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Observations of rapidly flowing granular-fluid materials

Published online by Cambridge University Press:  20 April 2006

Daniel M. Hanes
Center for Coastal Studies, University of California, San Diego, La Jolla, California 92093 Present address: Division of Applied Marine Physics, Rosenstiel School of Marine and Atmospheric Sciences, Miami, Florida 33149.
Douglas L. Inman
Center for Coastal Studies, University of California, San Diego, La Jolla, California 92093


The rapid shearing of a mixture of cohesionless glass spheres and air or water was studied in an annular, parallel-plate shear cell designed after Savage (1978). Two types of flow were observed. In the first type of flow the entire mass of the granular material was mobilized. At high shear rates the shear and normal stresses were found to be quadratically dependent upon the mean shear rate (at constant volume concentration), in general agreement with the observations of Bagnold (1954) and Savage & Sayed (1984), and the ‘kinetic’ theory of Jenkins & Savage (1983). The stresses were found to be weakly dependent on the volume concentration up to approximately 0.5, and strongly dependent above this concentration. For flows in which water was the interstitial fluid, the ratio of the shear stress to the normal stress was slightly higher (than in air), and the stresses at lower shear rates were found to be more nearly linearly related to the shear rate. It is suggested that these effects are contributed to by the viscous dampening of grain motions by the water. The second type of flow was distinguished by the existence of an internal boundary above which the granular material deformed rapidly, but below which the granular material remained rigidly locked in place. The thickness of the shearing layer was measured to be between 5 and 15 grain diameters. The stress ratio at the bottom of the shearing layer was found to be nearly constant, suggesting the internal boundary is a consequence of the immersed weight of the shearing grains, and may be described by a Coulomb yield criterion. A scaled concentration is proposed to compare similar data obtained using different-sized materials or different apparatus. An intercomparison of the two types of flow studied, along with a comparison between the present experiments and those of Bagnold (1954) and Savage & Sayed (1984), suggests that the nature of the boundaries can have a significant effect upon the dynamics of the entire flow.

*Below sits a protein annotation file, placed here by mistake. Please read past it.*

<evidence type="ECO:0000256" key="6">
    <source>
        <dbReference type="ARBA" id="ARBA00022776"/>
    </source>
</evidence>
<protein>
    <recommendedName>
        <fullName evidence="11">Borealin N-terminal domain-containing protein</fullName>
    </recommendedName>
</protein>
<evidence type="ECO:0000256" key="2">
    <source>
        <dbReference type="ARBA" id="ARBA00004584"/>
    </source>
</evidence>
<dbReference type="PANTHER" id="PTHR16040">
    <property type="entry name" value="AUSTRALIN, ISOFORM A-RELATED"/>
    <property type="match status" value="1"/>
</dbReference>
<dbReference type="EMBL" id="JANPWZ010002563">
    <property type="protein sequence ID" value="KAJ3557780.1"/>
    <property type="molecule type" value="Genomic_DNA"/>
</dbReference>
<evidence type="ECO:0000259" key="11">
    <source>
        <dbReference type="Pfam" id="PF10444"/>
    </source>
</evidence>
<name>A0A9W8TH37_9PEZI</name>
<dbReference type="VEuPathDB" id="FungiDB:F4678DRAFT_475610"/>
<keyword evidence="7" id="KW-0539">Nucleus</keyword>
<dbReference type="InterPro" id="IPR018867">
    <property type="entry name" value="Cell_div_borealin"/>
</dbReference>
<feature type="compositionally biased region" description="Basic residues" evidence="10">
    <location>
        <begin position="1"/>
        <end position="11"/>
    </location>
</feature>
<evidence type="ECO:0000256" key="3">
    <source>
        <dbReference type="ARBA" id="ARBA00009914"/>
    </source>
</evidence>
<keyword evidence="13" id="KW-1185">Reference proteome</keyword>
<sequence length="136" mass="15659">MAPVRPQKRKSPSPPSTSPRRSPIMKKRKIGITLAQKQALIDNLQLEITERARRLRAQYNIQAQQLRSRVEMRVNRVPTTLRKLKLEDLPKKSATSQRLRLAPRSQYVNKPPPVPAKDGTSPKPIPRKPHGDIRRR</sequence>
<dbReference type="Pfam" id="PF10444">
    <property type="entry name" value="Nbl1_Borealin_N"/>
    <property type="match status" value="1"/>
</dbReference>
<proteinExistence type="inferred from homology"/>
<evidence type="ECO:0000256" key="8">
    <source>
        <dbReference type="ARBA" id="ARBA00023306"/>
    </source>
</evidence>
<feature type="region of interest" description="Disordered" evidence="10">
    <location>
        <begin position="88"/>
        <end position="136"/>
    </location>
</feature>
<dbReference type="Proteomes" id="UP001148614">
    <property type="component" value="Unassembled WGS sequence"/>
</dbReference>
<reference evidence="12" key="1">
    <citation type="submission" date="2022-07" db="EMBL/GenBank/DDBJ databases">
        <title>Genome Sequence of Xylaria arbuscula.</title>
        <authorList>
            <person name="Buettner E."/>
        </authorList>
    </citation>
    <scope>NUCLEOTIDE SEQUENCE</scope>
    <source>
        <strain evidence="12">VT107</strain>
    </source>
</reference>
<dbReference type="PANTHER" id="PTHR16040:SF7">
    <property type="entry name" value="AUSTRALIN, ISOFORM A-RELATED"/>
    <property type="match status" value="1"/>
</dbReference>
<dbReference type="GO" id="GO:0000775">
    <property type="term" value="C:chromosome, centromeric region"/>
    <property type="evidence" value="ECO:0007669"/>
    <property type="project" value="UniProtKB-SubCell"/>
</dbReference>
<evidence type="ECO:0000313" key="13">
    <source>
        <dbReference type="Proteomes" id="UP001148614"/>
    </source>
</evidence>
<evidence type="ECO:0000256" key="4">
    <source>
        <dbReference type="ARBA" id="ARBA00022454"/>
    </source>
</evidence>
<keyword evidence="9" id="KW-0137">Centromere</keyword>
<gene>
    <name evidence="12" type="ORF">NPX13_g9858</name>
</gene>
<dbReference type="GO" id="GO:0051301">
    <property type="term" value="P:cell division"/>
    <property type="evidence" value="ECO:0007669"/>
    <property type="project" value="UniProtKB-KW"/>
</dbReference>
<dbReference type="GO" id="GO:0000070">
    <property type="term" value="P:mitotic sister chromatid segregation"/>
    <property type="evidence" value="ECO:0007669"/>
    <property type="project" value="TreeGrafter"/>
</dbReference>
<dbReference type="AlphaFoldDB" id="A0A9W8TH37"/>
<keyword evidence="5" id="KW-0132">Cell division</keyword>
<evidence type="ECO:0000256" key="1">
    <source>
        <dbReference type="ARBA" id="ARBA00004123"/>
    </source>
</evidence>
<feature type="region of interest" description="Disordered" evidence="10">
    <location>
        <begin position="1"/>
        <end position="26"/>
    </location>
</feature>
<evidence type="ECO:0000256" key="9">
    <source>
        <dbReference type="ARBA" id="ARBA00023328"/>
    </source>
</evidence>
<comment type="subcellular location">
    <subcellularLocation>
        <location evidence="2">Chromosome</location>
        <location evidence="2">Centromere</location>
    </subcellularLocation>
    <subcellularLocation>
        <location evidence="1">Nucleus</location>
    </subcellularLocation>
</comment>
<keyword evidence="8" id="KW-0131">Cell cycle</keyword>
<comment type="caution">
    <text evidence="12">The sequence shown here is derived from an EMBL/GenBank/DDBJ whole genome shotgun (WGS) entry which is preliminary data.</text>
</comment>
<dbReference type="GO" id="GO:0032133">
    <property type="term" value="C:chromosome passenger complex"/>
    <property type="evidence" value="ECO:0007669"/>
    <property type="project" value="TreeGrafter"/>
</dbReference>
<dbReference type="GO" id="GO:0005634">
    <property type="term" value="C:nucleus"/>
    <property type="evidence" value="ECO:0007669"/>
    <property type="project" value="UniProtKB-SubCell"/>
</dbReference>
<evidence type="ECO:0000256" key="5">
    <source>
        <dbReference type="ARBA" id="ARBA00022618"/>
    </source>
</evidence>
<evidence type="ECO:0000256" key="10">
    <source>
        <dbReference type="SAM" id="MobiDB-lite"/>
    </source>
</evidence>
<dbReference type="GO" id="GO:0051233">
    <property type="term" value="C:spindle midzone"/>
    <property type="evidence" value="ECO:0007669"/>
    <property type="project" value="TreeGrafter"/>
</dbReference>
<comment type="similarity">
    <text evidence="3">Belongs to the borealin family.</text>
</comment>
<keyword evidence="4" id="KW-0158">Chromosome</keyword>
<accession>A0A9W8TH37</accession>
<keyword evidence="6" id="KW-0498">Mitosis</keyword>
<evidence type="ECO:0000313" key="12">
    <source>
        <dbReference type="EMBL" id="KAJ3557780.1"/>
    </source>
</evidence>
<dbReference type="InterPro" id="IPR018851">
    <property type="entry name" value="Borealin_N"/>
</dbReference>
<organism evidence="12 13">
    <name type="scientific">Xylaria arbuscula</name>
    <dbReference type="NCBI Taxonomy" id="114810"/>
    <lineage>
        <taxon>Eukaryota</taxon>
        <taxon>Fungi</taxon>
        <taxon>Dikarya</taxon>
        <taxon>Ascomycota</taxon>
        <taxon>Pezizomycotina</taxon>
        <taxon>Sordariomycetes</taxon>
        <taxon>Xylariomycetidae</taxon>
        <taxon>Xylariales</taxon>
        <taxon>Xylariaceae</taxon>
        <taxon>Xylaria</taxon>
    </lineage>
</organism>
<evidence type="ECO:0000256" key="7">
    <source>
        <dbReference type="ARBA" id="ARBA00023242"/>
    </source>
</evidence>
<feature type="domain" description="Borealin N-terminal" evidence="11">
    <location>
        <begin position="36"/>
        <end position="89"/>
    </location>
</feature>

Research Article
© 1985 Cambridge University Press

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